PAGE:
David Brooks writes about fellow pundits in today's NY Times ("Engaged or Detached?"). It's a great question. Who among us is "objective"? Start by looking for those who make the loudest claims that they are objective. It is a great goal, but is it ever really met? I do not know. I have great respect for many writers and thinkers. I am now reading Steven Pinker's How the Mind Works and am dazzled. The author is a truth-seeker but only human. No reader should accept anyone's work as gospel.
My students have an easy time telling which of Arnold Kling's three axes I emphasize. I do not try to mask it and doubt that I could if I tried.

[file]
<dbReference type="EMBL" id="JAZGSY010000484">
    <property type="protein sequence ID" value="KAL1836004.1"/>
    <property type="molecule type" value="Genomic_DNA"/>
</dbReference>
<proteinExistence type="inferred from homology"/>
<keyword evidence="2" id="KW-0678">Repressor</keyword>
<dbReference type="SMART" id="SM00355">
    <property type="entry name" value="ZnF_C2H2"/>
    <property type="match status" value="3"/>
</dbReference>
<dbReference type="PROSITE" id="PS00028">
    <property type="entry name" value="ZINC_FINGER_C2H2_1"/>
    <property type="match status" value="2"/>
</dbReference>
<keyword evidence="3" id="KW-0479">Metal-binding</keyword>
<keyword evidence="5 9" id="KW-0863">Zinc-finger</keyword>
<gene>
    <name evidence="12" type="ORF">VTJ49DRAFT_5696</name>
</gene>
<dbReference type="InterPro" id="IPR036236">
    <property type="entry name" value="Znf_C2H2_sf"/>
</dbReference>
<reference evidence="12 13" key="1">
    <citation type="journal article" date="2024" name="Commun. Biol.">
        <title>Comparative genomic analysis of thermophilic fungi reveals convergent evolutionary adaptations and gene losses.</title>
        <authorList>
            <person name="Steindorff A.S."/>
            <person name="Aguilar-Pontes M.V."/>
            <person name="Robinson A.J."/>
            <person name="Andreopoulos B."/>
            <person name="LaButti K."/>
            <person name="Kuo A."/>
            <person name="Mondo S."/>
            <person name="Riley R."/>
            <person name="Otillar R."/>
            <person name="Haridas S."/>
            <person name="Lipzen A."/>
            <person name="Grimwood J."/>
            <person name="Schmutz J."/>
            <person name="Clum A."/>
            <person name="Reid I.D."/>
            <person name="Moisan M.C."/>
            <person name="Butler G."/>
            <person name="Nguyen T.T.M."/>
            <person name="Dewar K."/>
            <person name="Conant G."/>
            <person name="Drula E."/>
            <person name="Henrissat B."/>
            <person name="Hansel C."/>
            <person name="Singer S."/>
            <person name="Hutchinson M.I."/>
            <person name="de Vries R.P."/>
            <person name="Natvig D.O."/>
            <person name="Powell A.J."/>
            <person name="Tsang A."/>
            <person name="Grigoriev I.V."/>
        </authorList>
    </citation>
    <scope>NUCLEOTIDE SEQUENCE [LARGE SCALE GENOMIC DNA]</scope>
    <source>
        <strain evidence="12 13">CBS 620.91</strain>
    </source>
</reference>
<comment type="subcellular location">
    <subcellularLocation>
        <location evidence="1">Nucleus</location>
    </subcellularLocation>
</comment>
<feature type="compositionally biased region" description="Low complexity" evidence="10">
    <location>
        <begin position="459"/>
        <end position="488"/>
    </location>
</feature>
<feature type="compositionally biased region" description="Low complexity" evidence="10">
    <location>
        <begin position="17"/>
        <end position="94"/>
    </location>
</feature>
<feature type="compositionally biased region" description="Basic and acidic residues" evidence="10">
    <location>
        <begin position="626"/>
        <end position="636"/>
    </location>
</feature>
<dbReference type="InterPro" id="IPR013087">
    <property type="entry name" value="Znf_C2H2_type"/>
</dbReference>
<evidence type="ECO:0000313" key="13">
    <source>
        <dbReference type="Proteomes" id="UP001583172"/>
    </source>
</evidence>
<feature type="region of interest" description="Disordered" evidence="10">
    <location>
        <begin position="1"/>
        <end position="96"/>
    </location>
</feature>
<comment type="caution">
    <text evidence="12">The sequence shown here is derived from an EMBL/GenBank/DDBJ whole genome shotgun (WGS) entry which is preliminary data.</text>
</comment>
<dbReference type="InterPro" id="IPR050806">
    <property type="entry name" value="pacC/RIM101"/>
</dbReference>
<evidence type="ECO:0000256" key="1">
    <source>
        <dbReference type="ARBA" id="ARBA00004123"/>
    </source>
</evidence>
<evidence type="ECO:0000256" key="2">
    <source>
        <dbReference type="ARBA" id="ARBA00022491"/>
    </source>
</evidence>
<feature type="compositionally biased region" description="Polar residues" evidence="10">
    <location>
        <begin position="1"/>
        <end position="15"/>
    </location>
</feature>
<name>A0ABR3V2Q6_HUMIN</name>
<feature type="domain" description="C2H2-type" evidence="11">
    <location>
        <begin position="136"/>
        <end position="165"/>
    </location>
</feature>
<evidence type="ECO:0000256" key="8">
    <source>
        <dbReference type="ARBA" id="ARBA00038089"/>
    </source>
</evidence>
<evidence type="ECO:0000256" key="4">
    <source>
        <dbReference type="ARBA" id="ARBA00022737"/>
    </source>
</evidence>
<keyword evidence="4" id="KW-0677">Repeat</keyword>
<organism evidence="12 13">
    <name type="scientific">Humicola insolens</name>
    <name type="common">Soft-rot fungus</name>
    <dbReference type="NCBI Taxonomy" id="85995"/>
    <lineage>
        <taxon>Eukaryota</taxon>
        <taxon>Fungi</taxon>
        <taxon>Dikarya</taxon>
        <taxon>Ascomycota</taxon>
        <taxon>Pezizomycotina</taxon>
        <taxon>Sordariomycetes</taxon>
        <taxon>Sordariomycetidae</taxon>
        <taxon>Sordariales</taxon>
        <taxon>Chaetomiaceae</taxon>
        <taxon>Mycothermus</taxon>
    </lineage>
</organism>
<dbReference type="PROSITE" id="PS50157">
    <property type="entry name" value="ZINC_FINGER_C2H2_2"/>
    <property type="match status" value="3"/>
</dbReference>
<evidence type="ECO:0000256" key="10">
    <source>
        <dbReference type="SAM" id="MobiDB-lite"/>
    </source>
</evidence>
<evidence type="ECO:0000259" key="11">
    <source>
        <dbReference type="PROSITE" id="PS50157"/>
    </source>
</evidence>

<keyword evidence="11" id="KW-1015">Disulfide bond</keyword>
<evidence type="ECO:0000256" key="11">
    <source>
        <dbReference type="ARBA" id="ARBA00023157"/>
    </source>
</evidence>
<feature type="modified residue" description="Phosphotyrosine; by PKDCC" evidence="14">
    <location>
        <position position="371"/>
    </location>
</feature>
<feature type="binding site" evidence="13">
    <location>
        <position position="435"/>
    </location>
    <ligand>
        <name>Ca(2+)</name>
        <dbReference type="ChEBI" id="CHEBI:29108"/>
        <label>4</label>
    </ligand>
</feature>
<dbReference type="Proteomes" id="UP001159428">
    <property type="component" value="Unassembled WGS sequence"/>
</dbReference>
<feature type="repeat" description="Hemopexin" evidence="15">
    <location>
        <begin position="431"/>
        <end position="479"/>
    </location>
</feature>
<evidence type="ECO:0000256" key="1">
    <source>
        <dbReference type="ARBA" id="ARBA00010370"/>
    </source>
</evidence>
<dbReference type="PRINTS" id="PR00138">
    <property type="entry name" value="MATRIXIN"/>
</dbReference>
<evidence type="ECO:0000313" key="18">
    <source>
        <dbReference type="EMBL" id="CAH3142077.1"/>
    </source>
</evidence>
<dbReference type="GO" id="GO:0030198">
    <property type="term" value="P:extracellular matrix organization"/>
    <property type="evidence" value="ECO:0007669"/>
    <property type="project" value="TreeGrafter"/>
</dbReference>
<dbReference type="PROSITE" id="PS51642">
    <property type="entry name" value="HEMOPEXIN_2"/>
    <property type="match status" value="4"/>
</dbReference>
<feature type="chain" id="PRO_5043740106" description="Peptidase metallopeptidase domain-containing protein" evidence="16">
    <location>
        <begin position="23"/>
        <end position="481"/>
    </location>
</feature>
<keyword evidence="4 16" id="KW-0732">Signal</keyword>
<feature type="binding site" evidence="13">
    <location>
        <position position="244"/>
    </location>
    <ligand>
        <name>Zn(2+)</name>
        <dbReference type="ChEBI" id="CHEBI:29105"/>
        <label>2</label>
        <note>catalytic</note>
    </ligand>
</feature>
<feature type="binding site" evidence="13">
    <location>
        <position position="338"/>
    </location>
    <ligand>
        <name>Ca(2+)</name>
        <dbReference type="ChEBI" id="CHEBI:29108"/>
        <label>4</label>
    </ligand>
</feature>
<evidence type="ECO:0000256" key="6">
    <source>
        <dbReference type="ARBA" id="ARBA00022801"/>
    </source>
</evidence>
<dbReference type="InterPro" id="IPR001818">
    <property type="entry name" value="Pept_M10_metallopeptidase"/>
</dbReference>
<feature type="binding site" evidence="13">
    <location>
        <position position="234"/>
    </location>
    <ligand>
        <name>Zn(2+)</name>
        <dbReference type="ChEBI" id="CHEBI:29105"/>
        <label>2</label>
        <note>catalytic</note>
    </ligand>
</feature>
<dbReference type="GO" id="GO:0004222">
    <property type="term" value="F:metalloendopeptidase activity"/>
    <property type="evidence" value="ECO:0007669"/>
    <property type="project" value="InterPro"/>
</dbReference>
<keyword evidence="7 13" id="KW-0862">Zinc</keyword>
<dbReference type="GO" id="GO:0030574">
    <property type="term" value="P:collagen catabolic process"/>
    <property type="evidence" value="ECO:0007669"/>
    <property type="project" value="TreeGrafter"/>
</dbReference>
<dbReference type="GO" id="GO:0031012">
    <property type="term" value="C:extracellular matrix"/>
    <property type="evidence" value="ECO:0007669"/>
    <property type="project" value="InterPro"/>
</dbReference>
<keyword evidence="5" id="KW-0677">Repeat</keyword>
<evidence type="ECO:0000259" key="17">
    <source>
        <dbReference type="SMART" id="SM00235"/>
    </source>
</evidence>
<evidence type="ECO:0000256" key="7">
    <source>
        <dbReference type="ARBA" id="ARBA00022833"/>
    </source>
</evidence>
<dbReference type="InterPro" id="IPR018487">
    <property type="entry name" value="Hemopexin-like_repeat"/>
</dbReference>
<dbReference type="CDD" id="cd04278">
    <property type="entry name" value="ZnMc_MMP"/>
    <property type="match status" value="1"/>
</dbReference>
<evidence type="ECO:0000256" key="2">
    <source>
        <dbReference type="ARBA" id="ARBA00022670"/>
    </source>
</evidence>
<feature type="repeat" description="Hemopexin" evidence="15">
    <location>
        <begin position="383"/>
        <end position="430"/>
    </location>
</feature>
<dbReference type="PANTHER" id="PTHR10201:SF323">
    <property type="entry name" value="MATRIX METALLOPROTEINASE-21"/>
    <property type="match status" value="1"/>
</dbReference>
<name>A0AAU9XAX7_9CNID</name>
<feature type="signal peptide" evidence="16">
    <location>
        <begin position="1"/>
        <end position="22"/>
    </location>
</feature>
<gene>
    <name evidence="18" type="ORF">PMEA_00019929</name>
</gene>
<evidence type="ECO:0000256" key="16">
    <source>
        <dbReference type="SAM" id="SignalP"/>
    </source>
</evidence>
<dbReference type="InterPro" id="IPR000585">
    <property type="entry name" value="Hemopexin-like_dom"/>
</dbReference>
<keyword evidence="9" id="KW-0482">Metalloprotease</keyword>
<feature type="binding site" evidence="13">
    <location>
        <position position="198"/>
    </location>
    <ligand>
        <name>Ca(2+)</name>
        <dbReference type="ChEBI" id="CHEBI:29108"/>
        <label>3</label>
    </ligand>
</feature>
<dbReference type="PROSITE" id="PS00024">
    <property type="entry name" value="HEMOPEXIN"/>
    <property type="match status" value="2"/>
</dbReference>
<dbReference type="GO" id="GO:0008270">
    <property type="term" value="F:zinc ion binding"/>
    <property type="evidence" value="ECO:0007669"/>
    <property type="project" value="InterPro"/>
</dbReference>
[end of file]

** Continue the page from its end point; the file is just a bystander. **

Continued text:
But I do not demean those who disagree -- as one lecturer on my campus was recently seen doing. There are many more like this man. Administrators who were put on the spot came up with the lame defense that the lecturer is a practitioner and has views that students should hear. In reality, students at most major universities get a steady diet of "sustainability" and "social justice" and the like as if it were the one true faith.
In the non-Brooks world I operate in, the students who enjoy my classes (where the good that markets do is emphasized and where the cronyism behind the many train wrecks in our lives is highlighted) report that they hear things that they have never heard before. Matt Ridley recently complained that he will not forgive his teachers for never telling him about the gains from trade and comparative advantage. "What were my school teachers doing not teaching me about this"?